Remembering Ralph Wilson
Ralph Wilson Jr. died today at the age of 95. I’m not in the habit of whitewashing people in death, not even my own family. I hope that same courtesy gets extended to me when I move on. I am a human being, not a fantasy of the living. That said, there are certainly some nice things to be remembered about Wilson. Almost all of them happened before I was born, and before many of our readers were too.
Ralph Wilson begrudgingly helped make the Bills after having been a minority owner in Detroit and making a first attempt at Miami. Still, he was a steward of the fledgling AFL and a steward of its Buffalo franchise and he helped the team stay in Buffalo over the years when little else did. He was a part of the most success the city of Buffalo has ever seen in professional football in the 1990s, somewhat similar to Golisano with the 1999 and 2005-2007 Sabres.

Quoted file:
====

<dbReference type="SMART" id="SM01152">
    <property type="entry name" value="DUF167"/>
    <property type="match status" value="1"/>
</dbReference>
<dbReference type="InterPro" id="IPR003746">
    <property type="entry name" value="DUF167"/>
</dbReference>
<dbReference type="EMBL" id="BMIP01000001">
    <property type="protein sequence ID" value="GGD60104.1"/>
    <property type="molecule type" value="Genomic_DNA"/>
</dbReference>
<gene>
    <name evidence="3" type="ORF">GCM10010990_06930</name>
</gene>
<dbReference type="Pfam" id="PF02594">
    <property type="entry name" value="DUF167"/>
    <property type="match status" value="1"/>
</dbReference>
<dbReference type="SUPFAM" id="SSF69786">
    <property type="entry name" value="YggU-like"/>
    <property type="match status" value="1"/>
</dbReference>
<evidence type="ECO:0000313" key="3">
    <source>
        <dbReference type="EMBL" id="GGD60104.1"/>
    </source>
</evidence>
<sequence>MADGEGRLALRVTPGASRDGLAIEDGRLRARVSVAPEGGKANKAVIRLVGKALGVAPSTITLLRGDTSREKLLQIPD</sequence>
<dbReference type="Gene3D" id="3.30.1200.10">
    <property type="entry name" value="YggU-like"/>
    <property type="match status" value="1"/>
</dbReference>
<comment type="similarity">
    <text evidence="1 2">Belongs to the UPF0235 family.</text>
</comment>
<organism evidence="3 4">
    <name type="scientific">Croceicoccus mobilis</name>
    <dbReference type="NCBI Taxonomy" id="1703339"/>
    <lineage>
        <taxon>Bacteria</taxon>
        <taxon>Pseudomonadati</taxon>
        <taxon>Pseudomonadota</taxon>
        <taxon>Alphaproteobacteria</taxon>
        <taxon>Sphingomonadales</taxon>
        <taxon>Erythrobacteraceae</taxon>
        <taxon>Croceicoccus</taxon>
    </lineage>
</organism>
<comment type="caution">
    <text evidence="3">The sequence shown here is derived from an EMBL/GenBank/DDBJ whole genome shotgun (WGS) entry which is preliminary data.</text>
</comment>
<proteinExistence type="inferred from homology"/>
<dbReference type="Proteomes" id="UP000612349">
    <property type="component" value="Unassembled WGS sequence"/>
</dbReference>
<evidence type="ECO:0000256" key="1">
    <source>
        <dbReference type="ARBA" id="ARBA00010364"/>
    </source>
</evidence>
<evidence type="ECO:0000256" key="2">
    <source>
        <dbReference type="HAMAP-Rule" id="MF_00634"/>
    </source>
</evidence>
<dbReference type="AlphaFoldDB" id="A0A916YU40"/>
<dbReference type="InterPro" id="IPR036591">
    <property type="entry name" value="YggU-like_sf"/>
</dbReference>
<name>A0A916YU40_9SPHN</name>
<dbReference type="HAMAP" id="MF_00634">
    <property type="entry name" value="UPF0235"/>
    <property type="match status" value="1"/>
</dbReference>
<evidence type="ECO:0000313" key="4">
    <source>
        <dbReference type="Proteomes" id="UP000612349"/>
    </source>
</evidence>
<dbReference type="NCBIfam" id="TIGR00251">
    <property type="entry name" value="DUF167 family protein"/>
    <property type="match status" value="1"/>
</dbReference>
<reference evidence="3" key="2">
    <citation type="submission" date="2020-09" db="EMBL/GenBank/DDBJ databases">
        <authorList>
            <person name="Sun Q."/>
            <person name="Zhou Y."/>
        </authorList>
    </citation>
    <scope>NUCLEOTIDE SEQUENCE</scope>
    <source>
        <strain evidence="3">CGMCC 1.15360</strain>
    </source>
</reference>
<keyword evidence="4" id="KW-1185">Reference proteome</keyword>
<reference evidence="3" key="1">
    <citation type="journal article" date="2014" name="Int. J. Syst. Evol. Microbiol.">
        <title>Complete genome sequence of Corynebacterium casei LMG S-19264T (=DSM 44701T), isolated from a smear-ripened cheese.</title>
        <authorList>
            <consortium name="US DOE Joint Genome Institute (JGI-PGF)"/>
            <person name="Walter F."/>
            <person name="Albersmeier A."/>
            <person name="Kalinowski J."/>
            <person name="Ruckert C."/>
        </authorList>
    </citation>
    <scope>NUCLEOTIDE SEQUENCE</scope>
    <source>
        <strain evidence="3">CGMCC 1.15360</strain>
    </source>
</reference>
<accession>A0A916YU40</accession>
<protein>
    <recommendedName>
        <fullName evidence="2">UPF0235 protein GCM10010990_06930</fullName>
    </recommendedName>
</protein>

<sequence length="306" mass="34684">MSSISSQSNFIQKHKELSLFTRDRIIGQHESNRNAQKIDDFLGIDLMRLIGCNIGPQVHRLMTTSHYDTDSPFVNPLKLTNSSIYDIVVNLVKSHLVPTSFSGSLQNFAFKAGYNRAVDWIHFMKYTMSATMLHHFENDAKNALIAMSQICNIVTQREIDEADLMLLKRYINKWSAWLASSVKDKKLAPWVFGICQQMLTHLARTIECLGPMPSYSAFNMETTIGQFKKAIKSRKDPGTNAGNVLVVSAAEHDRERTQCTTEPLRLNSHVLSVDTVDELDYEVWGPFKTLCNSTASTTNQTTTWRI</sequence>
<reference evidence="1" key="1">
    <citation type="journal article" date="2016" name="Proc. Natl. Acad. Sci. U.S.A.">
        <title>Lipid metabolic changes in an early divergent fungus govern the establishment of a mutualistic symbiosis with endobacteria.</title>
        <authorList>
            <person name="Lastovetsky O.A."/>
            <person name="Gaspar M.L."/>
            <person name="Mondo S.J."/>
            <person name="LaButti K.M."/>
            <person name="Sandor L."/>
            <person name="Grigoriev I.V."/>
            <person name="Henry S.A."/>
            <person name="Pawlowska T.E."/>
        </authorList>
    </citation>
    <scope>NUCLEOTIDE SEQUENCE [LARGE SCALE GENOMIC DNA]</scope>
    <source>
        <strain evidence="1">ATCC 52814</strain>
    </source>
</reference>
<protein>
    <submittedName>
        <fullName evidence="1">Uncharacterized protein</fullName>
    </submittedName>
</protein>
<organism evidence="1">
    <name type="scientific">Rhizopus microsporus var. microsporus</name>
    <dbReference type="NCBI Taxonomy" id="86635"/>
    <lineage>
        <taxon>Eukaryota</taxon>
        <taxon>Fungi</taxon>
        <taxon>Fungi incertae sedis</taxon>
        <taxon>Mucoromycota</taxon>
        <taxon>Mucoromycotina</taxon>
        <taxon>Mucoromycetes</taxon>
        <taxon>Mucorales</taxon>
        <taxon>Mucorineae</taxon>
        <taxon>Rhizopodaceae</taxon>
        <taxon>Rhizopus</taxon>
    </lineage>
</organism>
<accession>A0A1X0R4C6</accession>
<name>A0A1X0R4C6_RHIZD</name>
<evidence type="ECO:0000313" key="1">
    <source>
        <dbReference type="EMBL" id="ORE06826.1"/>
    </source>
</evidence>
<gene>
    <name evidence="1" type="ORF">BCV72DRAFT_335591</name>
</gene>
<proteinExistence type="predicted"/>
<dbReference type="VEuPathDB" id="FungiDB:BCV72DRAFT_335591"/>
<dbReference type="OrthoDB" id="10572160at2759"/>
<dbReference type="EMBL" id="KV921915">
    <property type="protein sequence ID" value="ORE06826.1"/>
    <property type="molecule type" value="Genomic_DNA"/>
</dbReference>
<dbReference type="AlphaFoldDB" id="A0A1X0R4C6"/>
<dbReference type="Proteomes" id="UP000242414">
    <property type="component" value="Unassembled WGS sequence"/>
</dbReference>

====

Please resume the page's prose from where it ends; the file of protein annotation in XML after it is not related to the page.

And like Golisano, he was a part of dismantling that success.
That will always be Ralph’s legacy to me. He was a man, in his firing of Bill Polian, who couldn’t get out of his own way. He couldn’t handle not being the smartest person in the room, couldn’t handle not being the reason for success. He also, in his later years, failed to secure the franchise’s long term position in Buffalo. That should resonate louder than most things.
Ralph Wilson made us, that much is true. But we may soon find that he unmade us as well.